Definition of systemic risk was far from decided.
The general idea
No single definition of systemic risk will cover all situations. Usually what people mean is that there is a mismatch between actual and imagined risk and that the effects of realising this mismatch are contagious. The effect is then realised at a system level.
In banking, several mechanisms have been proposed. But in essence they all have the same origin – assets don’t have the value they were supposed to have. Banking has the innate feature that asset values are leveraged and so the effect of mispricing is automatically amplified; an example of positive feedback, especially if further leveraging is used to cover the discrepancy. Errors are sometimes corrected by selling into a falling market, another cause of positive feedback.
So, what we are looking for in insurance is:
a mechanism of mispricing, where multiple institutions are affected and where mispricing and or its effects are increased via a positive feedback mechanism.
Sources of mispricing?
Widely used risk models (e.g. Cat models) which form the basis of pricing and reinsurance are an obvious cause of concern in insurance, but do they have a positive feedback effect?
Emerging liability risks affect the whole market, but do they have a positive feedback effect?
Gradual drift in claims settlement pricing models may be driven by an aversion to frictional costs. The drift will always produce inflation in claims and therefore premium – until someone says “enough is enough”. e.g. whiplash.
Part of the definition of systemic risk must include a ‘so what’. A very small systemic error would be one which had no effect on market behaviour or performance. A catastrophic error would shut down the market. It is clear from this that each party should define systemic risk in its own terms and then, seek it out. Share price, deviation from business plan by x%, tax payer bail-out would be of interest to different observers.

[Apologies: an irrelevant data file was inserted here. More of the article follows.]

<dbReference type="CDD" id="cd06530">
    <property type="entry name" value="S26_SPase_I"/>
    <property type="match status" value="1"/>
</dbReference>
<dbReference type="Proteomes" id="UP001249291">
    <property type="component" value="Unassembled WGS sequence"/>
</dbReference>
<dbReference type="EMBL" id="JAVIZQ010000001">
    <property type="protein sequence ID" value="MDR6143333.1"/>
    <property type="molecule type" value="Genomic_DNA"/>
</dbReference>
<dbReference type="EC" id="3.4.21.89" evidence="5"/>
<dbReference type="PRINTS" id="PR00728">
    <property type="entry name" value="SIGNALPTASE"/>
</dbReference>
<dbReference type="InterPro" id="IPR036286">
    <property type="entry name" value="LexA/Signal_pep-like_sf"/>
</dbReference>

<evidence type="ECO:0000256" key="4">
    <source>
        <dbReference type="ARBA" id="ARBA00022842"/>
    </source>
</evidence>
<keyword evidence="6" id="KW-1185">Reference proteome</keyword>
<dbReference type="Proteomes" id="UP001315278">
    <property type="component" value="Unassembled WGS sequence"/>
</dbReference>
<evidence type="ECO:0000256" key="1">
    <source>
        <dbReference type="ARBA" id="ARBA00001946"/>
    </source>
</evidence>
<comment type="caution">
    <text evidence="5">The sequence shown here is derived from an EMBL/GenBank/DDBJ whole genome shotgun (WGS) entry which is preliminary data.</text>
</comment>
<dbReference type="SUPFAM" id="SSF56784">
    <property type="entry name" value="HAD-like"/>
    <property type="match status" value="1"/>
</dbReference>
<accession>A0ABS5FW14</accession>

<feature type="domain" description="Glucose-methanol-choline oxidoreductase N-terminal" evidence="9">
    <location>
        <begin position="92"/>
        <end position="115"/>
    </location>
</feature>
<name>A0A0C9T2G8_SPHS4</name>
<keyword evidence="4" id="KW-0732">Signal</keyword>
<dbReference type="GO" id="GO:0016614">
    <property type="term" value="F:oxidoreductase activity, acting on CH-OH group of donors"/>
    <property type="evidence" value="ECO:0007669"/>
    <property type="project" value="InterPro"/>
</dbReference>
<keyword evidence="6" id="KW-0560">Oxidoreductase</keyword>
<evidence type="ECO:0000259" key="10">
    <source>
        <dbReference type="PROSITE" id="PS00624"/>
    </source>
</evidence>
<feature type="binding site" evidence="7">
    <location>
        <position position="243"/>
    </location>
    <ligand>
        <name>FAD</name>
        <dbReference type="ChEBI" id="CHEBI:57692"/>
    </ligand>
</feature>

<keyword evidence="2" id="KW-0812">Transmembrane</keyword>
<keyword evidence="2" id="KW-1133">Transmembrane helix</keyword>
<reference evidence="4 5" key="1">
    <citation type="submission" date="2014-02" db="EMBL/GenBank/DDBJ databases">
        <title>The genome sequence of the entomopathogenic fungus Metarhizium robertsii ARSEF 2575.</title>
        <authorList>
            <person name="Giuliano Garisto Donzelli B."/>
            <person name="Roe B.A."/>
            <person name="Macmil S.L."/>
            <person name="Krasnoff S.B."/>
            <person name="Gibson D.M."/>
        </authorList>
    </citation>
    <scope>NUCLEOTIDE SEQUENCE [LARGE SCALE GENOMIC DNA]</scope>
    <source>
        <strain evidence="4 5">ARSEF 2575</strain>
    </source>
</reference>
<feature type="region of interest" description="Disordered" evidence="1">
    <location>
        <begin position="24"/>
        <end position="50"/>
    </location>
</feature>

An accurate definition and a grasp of mechanism will lead to options for intervention. Obvious choices thus far are:
- to close the gap between real and imagined risk,
- to dampen the ‘contagion’ mechanism,
- to be more resilient to shocks
Mind the gap
Competition between model providers ought to ensure that inaccurate models are soon eliminated, but this depends on anyone noticing that the model is inaccurate and caring enough about it to actually choose another model. Selection advantage has to outweigh the cost of change.
The race to the lowest common denominator is also a powerful force in the market. If change would lead to a higher price, market share would suffer.
Several disciplines such as chemistry, materials science and ecology already have mathematical methods which model discontinuities based on positive feedback mechanisms. In chemistry these discontinuities are called explosions, in materials science an example would be drop formation, in ecology~ extinction. Economists are seeking to learn from these coupled rate equation models.
Behavioural psychologists also wish to have their say – in effect they discuss the behavioural component of the strength of the coupling mechanism.
Homogeneity of risk management strategy, tools and behaviours increases the risk of synchronous realisation of mispricing.
The ‘Lead Insurer effect’ could be the cause of homogeneity.
Ecologists have discovered that strongly dis assortative networks are the best way to spread contagion. A regulator might come to rely on this as a way of preventing contagion; focussing on market leaders, to spread the contagion of good behaviour.
Increasing the statistical variance of business plans, share price projections, reinsurance requirements, capitalisation etc. will increase resilience, yet all such changes come at a price. Uncertainty costs money.